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$5 Gyro Window Opens on East 96th Street

By Shaye Weaver | May 16, 2016 4:32pm
 Waled Haredy and his business partner Inna Sobel have opened a tiny hole-in-the-wall Halal eatery on East 96th Street.
Gyro96 Opens Up on East 96th Street
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UPPER EAST SIDE — A new pick-up window on East 96th Street is offering gyro and falafel sandwiches for $5 a piece.

Gyro96, a tiny 85-square-foot gyro shop at 141 E. 96th St., near Lexington Avenue, opened on May 9 with a large menu of sandwiches, salads, and falafel dishes based on a family recipe from Egypt, according to restaurateur Waled Haredy who owns the business with Inna Sobel.

The menu encompasses the favorites from Haredy's childhood, including a grilled chicken gyro plate for $6, a gyro sandwich for $5, a falafel wrapped with hummus, eggplant, fries, tomato, Egyptian pickles, cilantro, egg and tahini sauce for $8.

It also offers a Philly cheesesteak sandwich that Sobel swears is the best in New York.

Gyro96 also sells karkadé, a homemade Egyptian hibiscus iced tea slightly sweetened with honey for $3, and side dishes, like eggplant, pita bread and grape leaves all for under $3.

Haredy, 37, is hoping to fill a need in the neighborhood for meals that fit between fast food and a sit down restaurant, he said.

"In this neighborhood, there are not many options of food," he told DNAinfo New York on Monday. "Growing up in New York, I found that people end up eating fast food because it's the cheapest alternative to a sit-down restaurant, where they pay top price. I figured if I can get this down to a reasonable price I can get more people to eat and enjoy it."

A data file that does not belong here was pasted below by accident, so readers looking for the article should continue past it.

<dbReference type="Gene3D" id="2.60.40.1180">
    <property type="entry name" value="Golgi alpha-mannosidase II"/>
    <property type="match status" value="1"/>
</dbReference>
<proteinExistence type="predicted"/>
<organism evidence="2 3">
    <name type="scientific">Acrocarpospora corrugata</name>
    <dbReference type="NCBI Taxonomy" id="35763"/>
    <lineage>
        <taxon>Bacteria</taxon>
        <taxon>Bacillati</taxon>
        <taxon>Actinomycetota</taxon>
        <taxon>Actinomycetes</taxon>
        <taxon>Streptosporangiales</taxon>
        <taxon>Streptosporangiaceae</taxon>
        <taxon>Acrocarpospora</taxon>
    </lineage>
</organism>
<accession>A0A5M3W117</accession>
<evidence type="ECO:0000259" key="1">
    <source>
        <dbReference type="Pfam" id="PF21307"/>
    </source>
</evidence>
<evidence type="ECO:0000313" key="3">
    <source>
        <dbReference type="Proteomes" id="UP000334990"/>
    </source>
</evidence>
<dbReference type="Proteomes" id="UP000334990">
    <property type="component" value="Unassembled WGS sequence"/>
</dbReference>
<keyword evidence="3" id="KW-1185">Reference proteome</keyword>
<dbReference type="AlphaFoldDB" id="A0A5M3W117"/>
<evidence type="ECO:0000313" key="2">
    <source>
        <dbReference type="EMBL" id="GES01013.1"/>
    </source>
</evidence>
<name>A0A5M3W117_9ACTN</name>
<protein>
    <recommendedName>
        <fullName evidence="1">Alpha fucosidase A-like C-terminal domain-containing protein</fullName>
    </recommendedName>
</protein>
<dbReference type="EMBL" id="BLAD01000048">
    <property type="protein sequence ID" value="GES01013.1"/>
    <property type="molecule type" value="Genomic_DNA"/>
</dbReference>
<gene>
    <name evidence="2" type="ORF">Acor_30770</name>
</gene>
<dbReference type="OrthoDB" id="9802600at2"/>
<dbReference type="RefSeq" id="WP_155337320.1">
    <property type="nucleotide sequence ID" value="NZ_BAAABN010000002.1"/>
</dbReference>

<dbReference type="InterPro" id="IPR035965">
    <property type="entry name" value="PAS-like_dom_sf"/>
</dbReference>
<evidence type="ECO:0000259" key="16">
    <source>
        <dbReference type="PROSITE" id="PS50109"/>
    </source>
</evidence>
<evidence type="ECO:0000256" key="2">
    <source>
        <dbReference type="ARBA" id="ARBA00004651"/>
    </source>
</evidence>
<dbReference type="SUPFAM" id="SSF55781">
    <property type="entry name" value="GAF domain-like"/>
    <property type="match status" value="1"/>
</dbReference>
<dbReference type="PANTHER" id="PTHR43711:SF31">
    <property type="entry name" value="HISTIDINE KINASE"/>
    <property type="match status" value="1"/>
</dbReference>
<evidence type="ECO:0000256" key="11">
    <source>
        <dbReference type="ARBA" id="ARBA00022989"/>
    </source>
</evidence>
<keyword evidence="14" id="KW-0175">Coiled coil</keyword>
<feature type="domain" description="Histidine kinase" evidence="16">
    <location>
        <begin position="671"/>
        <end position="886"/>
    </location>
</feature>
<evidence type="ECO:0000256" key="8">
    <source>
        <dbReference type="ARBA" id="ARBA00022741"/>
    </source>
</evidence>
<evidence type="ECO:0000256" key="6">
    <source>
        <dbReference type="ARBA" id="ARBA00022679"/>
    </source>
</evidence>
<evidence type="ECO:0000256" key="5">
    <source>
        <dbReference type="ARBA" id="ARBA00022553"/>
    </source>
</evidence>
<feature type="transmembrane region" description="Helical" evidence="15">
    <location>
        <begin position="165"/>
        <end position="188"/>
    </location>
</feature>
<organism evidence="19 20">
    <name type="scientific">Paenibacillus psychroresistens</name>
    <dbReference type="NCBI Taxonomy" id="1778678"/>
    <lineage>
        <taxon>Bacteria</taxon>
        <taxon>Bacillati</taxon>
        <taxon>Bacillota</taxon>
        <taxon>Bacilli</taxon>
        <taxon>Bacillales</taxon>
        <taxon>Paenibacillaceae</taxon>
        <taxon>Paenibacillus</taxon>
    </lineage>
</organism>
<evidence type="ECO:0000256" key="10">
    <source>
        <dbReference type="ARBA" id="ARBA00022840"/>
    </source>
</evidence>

He also said people understand that some businesses on the street aren't as clean as they should be. At the eatery, customers can get a full view of the kitchen, including its vertical rotisserie.

"People feel more comfortable in a clean place," he said. "You are entitled to see what you eat. What you see is what you get. It can be hard in a small place, but the more I spend time here, the more it feels cozy."

Haredy, a Riverdale resident, ran Habibis NYC on 125th Street for a number of years, and when his landlords raised the rent, he moved his restaurant to a food truck at an empty 14th Street lot for two years.

Then when a developer came in and took over that space, Sobel, who lives on the Upper West Side, encouraged him to open in a brick and mortar space.

Resident Bill Coleman said on Monday that he had eaten lunch at the new window every day for the past six days.

"I live right around the corner," he said. "I probably shouldn't say this but I can't believe these awesome chicken gyros are only five bucks!"